And when you think about it, that’s the kind of worship that doesn’t need a sanctuary to be real or to be transformative; indeed when the name of the Lord is invoked and the heart’s all in, every bit of life can become an act of worship. That’s definitely not to say that this sacred place in which we gather is not the appropriate and glorious place for us to worship, for indeed this is a place where we do gather with the communion of saints past and present. But my point is that are “made to worship,” and our worship encompasses the whole of who we are before God.
So… “you there, sitting in the pew… who are you today as we gather here in worship before God?”
I must confess that I adapted the title of this morning’s sermon from a beautiful reading written by the late Ann Weems, “You – Sitting in the Pew Next to Me.” Her piece was written as inner dialogue between two people sitting next to each other in church and who are realizing that despite the fact that they’re part of the same congregation and see each other every Sunday at worship they really don’t know each other well on anything other than a surface level; certainly not in a deeply spiritual sense. And that matters; because toward the end of this reading, it’s the question of one another’s faith that resonates the most:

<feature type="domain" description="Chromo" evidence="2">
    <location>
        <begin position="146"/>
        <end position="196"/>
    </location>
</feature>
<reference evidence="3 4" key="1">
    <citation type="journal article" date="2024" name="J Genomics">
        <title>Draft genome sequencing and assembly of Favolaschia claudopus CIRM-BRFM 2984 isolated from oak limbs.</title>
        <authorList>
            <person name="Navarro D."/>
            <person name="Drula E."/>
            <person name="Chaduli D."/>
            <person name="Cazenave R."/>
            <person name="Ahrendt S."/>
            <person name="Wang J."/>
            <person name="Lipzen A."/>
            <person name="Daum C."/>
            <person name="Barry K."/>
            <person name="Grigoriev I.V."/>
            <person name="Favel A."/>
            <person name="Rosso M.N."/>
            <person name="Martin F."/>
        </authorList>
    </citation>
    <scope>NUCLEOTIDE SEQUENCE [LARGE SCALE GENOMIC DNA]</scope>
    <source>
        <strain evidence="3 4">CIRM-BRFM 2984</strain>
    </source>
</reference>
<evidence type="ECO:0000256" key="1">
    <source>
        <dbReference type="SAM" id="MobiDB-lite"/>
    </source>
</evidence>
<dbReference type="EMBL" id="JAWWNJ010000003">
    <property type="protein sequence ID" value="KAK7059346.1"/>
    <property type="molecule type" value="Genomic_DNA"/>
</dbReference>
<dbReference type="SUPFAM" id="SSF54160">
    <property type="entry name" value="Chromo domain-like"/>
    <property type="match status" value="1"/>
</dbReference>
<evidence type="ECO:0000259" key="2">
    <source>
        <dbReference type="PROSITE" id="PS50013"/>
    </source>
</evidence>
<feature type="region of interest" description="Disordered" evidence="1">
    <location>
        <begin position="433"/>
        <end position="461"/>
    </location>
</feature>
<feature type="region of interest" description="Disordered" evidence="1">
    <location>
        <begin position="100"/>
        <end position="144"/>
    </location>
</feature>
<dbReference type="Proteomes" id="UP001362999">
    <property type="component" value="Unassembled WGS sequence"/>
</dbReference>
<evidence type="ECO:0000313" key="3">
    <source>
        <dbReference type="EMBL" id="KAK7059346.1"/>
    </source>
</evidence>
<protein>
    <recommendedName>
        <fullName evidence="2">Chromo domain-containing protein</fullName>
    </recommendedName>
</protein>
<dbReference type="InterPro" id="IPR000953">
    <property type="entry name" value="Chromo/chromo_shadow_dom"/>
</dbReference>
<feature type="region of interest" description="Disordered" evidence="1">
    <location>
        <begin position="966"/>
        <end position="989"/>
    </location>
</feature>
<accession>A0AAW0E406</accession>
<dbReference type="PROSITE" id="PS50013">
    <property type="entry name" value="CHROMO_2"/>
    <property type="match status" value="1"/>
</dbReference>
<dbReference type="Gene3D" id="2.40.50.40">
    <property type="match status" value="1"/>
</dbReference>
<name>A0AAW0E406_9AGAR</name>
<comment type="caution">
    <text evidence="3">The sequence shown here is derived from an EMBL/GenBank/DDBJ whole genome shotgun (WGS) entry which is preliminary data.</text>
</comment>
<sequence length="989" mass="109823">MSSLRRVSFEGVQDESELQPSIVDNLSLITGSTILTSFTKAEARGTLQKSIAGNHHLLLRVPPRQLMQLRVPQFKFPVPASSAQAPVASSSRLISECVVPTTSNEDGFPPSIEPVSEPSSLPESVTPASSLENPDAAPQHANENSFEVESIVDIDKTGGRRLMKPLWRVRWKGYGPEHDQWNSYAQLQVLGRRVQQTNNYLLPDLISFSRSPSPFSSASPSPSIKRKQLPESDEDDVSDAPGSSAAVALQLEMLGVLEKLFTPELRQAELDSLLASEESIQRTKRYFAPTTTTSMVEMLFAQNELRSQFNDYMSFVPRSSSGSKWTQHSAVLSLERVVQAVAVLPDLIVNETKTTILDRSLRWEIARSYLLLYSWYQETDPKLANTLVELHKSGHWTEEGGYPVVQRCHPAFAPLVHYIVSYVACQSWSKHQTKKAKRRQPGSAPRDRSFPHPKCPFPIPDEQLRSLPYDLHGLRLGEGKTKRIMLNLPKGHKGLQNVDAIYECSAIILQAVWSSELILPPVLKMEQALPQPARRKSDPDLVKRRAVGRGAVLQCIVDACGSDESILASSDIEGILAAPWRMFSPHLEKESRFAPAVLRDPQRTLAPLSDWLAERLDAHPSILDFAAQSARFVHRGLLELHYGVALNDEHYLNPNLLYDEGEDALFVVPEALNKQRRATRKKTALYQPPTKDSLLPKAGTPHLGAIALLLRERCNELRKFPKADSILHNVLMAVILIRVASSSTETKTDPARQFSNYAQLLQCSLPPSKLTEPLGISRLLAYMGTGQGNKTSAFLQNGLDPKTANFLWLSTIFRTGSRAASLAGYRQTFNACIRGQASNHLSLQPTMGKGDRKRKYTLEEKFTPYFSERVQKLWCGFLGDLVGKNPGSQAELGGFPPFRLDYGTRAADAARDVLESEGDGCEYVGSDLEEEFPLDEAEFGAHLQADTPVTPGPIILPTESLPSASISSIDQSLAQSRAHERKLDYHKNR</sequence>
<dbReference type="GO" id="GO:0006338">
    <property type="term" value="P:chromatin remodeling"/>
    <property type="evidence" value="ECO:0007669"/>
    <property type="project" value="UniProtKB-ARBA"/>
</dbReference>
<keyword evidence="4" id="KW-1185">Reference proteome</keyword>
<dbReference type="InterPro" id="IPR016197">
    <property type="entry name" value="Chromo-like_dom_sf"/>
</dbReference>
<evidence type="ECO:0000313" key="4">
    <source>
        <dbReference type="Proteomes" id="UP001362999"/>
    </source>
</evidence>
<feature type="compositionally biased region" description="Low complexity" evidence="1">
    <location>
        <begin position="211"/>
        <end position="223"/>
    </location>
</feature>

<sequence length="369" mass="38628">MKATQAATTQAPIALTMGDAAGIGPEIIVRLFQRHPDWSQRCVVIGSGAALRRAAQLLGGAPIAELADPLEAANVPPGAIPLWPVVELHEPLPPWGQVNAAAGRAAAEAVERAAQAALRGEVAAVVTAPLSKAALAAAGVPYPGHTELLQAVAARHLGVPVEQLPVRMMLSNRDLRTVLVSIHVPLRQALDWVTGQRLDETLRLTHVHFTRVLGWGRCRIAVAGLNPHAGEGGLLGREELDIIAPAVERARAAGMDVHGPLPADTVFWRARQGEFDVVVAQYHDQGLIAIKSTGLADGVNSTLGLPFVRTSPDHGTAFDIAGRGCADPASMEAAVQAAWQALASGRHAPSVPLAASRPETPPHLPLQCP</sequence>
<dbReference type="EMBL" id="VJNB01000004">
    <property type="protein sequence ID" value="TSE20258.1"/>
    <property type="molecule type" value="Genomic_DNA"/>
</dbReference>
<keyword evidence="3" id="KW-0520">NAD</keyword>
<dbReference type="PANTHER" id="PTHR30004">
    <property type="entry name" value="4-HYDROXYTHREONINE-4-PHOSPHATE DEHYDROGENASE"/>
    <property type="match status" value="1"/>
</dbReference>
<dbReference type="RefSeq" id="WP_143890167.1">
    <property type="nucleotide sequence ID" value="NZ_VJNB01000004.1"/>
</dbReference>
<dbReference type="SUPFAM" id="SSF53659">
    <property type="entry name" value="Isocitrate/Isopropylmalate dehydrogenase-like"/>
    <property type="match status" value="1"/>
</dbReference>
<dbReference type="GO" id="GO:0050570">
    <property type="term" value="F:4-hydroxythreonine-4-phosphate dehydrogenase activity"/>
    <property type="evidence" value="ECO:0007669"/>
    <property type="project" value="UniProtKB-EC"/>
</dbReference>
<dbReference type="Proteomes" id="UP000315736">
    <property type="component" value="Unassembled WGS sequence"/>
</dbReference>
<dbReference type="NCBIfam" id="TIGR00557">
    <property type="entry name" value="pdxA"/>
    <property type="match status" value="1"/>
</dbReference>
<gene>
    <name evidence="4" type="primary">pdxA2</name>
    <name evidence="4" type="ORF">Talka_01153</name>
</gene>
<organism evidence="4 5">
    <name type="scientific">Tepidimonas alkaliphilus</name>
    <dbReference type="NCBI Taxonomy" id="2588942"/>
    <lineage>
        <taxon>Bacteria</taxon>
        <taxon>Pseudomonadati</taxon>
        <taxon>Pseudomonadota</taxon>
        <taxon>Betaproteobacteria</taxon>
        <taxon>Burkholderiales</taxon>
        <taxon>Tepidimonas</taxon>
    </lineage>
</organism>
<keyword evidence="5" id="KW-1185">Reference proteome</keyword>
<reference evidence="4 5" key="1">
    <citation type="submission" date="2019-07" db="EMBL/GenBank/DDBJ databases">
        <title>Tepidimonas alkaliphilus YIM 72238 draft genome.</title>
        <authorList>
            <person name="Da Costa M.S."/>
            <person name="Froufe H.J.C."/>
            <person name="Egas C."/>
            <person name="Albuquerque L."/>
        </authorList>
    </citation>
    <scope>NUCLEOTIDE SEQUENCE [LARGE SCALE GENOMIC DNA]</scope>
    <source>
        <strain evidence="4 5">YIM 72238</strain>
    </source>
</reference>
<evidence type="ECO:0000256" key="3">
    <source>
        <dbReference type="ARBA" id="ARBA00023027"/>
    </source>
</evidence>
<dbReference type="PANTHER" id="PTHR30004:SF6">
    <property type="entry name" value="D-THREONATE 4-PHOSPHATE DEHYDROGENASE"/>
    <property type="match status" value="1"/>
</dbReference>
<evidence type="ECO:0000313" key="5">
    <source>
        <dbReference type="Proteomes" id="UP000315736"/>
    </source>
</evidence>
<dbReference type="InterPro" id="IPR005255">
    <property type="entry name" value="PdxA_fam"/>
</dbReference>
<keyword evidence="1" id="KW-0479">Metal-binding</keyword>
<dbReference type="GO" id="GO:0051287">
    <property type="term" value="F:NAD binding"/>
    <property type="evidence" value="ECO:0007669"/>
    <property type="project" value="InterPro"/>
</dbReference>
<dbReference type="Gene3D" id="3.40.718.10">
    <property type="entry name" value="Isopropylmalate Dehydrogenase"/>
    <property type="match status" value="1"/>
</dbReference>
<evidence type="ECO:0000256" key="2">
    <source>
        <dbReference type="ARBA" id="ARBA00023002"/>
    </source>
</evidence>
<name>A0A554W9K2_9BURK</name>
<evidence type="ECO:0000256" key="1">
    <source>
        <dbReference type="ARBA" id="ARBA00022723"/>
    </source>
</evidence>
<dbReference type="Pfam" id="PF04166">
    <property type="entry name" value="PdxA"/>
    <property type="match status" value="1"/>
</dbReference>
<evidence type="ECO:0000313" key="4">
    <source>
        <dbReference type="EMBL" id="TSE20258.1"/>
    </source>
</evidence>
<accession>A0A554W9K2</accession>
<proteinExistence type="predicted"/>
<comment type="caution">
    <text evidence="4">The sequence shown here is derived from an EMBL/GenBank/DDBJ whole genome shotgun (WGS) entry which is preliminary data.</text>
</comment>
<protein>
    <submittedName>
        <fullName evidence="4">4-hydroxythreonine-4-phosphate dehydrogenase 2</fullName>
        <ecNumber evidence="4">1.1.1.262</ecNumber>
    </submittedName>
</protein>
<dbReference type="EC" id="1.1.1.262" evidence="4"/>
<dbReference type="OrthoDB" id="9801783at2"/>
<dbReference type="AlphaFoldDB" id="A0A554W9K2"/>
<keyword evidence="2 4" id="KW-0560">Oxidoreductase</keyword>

“You – sitting in the pew next to me – What are you really doing here? Do you believe in Christ Jesus? How much? Enough to risk? How much of a risk? Risk your reputation? Risk your family? Your money? Do you? Do you believe in Christ? Or is Christianity a convenience? Something to fill in on consensus forms, something one just goes along with, something undemanding, something nice… Do you believe? Do you know what you believe? Will you share it with me? Or are you just another person in the pew I’ll never know?” (Ann Weems, from Reaching for Rainbows)